In Systems of Survival, Jacobs [2] presents a framework that divides the behavior paramount in all types of jobs into one of two groups – 'traders' and 'guardians'. According to Jacobs, the moral behaviors characteristic of the trader (Table (Table1)1) are typical of individuals in business and commerce, and are also found in physicians and scientists. Unlike traders, guardians – including healthcare administrators – typically ensure that policies and procedures are followed and that there is a perception of fairness in the system (Table (Table22).

Table 1
Moral behaviors of 'traders'
Table 2
Moral behaviors of 'guardians'

Decision-making in healthcare settings is intimately tied to these behaviors and relationships. A respect for hierarchy and an acceptance of deceit for the sake of the task (Table (Table2)2) is the anathema of 'collaboration, competitiveness and dissent for the sake of the task' (Table (Table1).1). Systems that depend on both of these behavioral types to operate successfully are clearly ripe for conflict. This may be especially true in the Canadian healthcare system, where the principles of equity and universality reinforce Jacob's roles and moral frameworks. The irony is that not only are both moral constructs required in hospital and academic institutions, but that each group also wants the best for patients, equity in resource allocation (truer among administrators), opportunities for innovation and creativity (truer among physicians), and recognition and rewards for their expertise and efficiency (both administrators and physicians).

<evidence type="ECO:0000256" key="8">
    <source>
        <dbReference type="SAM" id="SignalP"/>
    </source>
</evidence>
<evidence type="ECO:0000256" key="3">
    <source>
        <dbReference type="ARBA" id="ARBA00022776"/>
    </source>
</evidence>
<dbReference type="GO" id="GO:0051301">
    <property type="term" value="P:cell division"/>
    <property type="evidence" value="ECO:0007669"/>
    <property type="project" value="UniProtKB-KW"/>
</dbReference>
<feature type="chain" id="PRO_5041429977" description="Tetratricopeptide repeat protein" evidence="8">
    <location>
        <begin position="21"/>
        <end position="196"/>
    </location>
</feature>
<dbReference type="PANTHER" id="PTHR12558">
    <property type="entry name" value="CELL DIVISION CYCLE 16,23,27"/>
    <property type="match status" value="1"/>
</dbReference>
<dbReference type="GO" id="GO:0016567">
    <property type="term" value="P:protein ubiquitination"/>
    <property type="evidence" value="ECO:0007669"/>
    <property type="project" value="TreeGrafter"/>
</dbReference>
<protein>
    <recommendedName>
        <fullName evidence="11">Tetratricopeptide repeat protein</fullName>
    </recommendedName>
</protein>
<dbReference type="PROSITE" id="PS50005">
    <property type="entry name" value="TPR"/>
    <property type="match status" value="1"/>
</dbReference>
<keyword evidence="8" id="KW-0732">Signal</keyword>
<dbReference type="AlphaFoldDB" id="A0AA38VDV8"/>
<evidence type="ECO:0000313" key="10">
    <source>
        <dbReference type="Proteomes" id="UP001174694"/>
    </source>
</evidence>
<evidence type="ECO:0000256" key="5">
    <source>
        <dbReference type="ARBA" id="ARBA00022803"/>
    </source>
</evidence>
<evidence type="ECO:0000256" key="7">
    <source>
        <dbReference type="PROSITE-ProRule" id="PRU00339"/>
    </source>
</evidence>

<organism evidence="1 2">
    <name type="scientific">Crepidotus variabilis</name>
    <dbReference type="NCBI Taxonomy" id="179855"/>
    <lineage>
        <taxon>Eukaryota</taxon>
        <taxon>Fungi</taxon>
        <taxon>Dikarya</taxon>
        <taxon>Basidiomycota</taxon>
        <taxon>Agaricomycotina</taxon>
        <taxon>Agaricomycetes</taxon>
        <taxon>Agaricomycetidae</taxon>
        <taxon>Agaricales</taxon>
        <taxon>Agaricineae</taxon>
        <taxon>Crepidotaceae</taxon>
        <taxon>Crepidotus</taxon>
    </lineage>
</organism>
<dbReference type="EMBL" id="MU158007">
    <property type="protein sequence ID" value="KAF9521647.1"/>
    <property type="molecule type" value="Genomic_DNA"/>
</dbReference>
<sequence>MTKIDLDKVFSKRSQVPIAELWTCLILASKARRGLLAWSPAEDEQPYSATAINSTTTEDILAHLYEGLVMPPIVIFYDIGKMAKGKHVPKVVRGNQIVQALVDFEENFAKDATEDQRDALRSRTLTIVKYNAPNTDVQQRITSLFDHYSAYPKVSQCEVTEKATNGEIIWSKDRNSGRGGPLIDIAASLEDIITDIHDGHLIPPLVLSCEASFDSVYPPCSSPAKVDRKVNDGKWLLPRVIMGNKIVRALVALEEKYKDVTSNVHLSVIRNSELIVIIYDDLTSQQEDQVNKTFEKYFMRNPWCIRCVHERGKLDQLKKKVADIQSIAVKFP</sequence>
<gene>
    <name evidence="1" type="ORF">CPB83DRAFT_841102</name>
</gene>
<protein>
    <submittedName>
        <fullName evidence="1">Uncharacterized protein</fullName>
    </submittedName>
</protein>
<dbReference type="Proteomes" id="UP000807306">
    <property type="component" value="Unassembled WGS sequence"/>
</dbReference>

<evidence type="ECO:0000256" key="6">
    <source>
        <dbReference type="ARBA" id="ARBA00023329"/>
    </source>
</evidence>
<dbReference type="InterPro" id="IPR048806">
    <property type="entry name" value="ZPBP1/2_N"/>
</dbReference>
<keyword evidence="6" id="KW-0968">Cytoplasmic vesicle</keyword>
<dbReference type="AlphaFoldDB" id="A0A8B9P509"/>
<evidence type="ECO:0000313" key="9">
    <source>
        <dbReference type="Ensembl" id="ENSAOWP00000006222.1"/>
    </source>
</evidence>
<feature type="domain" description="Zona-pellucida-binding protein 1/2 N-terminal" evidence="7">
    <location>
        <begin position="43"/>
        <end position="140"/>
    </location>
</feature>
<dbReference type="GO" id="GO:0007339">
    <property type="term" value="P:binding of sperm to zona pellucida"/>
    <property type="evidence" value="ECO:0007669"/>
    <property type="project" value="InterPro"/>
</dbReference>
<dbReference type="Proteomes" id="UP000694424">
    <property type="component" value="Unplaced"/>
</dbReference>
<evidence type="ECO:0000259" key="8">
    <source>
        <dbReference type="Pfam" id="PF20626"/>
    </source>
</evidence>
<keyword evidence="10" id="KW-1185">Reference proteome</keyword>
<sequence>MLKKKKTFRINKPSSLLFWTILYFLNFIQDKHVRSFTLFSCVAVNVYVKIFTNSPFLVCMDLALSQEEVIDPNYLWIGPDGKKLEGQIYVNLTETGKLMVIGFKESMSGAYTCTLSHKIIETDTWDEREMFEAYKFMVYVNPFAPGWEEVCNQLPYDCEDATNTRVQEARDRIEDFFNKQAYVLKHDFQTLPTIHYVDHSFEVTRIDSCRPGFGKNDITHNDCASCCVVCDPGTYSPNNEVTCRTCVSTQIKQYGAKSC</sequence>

These 'moral behaviors' support a model of relationships between individuals that, at the simplest level, can be described as either 'superior-inferior' (guardian) or 'independent-equal' (trader) relationships. Superior-inferior relationships are common in administrative organizations – such as is found in hospitals – where structural authority is integral and there is a need to control and manage systems, outputs and decisions. Independent-equal relationships are common in environments – also found in hospitals – that respect independent action, open discussion and innovation, and where advice is sought and considered but external direction may not be accepted readily.

Influence of behavior on relationships

Physicians are taught (through educational ward rounds) that dissent is approved of, will not be taken as a personal criticism and will even be rewarded. This reinforces the independent-equal construct for physicians. Dissent by a physician in an administrative setting, however, is frequently taken personally.